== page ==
Civil rights activist Steve Biko, or the Father of Black Consciousness, is remembered for his work against apartheid in South Africa. He founded the Black Consciousness Movement while still a medical school student. He was banned by the pro-apartheid regime in 1973. He was beaten to death in custody.
David Bale was an English entrepreneur and animal rights activist. He worked closely with The Dian Fossey Gorilla Fund International, which aims at protecting endangered mountain gorillas, and served as one of its board members. Apart from his work as an activist for animal rights and environmental causes, David Bale is also known as the father of actor Christian Bale.
Miriam Makeba was a South African singer, actress, songwriter, civil rights activist, and United Nations goodwill ambassador. One of the first African musicians to make an impact on the international stage, Makeba is credited with popularizing Afropop genres. She also advocated against apartheid through music and played a major role in the civil rights movement.
Graça Machel is known for her association with Mozambique’s FRELIMO movement and has been the country’s first education minister. She has also been married to both former Mozambican president Samora Machel and South African president Nelson Mandela. Through The Elders, she is devoted to working for women’s and children’s rights.
Walter Sisulu was a South African activist who played an important role in the anti-apartheid movement. Counted among the most important members of the ANC, Sisulu served more than 25 years in prison for his anti-apartheid activities. For his contribution to the success of the ANC, Sisulu was honored with the prestigious Isitwalandwe Seaparankoe in 1992.
Keorapetse Kgositsile was a South African Tswana journalist, poet, and political activist. During the 1960s and 1970s, Kgositsile played an important role in the development of the African National Congress. Keorapetse Kgositsile helped bridge the gap between black poetry in the United States of America and African poetry. He was inaugurated as the nation's National Poet Laureate in 2006.
South African activist/journalist Ruth First is remembered for her relentless fight against apartheid. Born to Latvian immigrants and founders of the South African Communist Party, First was later tried for treason and detained. While working at a Mozambican university in exile, she was assassinated in a parcel bomb attack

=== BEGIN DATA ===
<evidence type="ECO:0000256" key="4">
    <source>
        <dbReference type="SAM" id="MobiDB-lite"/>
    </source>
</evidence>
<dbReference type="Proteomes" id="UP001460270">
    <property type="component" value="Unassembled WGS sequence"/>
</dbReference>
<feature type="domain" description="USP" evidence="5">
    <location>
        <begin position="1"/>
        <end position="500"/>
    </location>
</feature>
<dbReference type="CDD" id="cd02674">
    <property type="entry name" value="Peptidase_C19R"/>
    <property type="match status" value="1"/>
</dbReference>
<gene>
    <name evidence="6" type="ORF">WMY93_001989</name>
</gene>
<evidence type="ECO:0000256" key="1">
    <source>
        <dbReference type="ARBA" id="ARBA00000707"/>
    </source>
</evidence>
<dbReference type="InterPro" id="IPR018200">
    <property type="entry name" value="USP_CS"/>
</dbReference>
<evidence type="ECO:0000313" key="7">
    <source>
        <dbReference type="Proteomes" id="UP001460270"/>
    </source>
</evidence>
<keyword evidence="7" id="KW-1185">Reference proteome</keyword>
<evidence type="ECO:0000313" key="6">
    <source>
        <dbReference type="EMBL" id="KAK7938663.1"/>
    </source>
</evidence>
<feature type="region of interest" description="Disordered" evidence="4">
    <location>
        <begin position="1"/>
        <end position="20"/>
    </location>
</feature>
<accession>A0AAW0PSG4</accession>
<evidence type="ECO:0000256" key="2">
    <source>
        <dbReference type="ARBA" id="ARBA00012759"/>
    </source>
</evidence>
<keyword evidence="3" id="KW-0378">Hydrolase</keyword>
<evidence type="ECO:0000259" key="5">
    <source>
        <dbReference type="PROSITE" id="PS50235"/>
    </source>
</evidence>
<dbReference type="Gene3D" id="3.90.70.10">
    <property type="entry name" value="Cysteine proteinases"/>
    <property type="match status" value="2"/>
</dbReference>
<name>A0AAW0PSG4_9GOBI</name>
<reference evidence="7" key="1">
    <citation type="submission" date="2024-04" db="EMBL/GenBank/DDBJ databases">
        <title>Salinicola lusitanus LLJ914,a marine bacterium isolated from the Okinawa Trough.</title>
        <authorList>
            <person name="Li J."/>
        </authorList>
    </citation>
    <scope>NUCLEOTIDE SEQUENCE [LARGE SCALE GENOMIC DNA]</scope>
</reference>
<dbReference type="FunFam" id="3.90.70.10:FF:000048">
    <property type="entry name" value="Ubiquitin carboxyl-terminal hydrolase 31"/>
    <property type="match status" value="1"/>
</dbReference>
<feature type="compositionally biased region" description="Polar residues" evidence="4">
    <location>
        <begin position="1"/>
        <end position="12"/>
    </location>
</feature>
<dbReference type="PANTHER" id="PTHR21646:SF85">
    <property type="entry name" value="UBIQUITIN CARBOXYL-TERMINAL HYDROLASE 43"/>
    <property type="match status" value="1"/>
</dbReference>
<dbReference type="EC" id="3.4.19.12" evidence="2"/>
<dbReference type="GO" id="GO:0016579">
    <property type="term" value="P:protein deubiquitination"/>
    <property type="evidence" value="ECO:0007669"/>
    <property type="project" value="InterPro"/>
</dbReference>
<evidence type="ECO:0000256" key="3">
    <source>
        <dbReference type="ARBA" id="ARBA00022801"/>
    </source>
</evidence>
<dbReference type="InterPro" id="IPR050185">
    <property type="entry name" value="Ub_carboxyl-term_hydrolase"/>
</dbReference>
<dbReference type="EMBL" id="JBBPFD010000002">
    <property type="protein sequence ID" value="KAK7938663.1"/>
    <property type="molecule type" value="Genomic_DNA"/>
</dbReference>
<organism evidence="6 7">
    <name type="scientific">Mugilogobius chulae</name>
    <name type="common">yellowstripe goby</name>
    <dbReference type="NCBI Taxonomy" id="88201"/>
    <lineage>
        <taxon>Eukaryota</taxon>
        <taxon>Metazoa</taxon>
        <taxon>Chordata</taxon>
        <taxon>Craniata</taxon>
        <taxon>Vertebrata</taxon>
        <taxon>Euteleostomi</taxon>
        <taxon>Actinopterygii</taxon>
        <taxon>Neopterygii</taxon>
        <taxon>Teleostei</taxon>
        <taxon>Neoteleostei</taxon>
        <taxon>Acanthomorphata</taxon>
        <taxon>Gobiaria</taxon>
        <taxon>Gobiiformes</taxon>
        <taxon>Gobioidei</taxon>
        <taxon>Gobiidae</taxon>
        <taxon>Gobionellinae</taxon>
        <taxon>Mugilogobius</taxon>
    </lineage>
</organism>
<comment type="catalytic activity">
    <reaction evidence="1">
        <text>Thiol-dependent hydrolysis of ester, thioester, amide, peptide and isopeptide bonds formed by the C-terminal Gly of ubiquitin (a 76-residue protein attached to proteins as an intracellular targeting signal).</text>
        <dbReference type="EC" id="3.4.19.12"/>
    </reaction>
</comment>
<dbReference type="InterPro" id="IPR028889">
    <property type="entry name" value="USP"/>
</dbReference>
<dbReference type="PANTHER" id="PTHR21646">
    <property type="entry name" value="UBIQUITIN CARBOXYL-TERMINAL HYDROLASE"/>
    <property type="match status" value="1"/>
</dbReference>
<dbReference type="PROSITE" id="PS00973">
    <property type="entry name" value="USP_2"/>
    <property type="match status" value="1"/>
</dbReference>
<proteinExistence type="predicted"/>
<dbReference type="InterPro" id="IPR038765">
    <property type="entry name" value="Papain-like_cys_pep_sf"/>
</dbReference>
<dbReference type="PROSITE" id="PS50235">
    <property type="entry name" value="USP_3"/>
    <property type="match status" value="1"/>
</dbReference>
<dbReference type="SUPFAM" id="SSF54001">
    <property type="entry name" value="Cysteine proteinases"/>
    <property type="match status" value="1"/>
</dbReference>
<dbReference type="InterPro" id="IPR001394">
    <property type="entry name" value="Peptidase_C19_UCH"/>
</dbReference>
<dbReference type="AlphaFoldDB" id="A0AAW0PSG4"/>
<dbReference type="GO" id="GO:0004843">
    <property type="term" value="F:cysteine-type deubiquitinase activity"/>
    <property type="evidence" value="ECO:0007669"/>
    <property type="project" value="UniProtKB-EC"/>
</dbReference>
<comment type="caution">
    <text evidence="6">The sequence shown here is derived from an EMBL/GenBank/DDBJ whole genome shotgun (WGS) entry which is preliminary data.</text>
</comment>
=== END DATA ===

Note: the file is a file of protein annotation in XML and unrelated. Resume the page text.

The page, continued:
Allan Boesak is a South African Dutch Reformed Church cleric and politician. He is also a prominent anti-apartheid activist. Along with Winnie Mandela and Beyers Naude, Boesak won the 1985 Robert F. Kennedy Human Rights Award. A liberation theologian, he has served as the president of the World Alliance of Reformed Churches. His career has been marred by many controversies.
In spite of being born into an impoverished working-class family, Steve Tshwete was given a decent education by his parents. The South African politician was an African National Congress member and had been imprisoned for his anti-apartheid activities. He was also known as Mr Fixit for supporting non-racial sports rules.
Adelaide Tambo, also known as Mama Tambo, had decided to fight against police atrocities after witnessing her grandfather being falsely accused of engaging in riots. Initially a nurse, she grew up to be an anti-apartheid activist, founded various pan-African movements, and married African National Congress leader Oliver Tambo.
South African author Alex La Guma, best known for his works such as A Walk in the Night and In the Fog of the Season’s End, was born into a family that was associated with the black liberation movement. He also served as the main representative of the African National Congress.
Politician, educator, and women’s rights activist Ellen Kuzwayo lost her family farm in Thaba Nchu, when the land was declared a whites-only area. She divorced her abusive husband and later related her ordeal in the CNA Award-winning book Call Me Woman. She had also been an African National Congress MP.
South African pediatric cardiologist and professor Lungile Pepeta is remembered for his life-long struggle to improve his country’s medical facilities and to create a medical school for doctors from rural areas. Part of the advisory committee of the government’s COVID-19 taskforce, he himself died of the virus later.
Victoria Chitepo, better known as the wife of Zimbabwe African National Union leader Herbert Chitepo, is remembered for her fight for Black rights and her association with the National Democratic Party. She had also been a minister of tourism and telecommunications. In 2016, she was found dead in her home.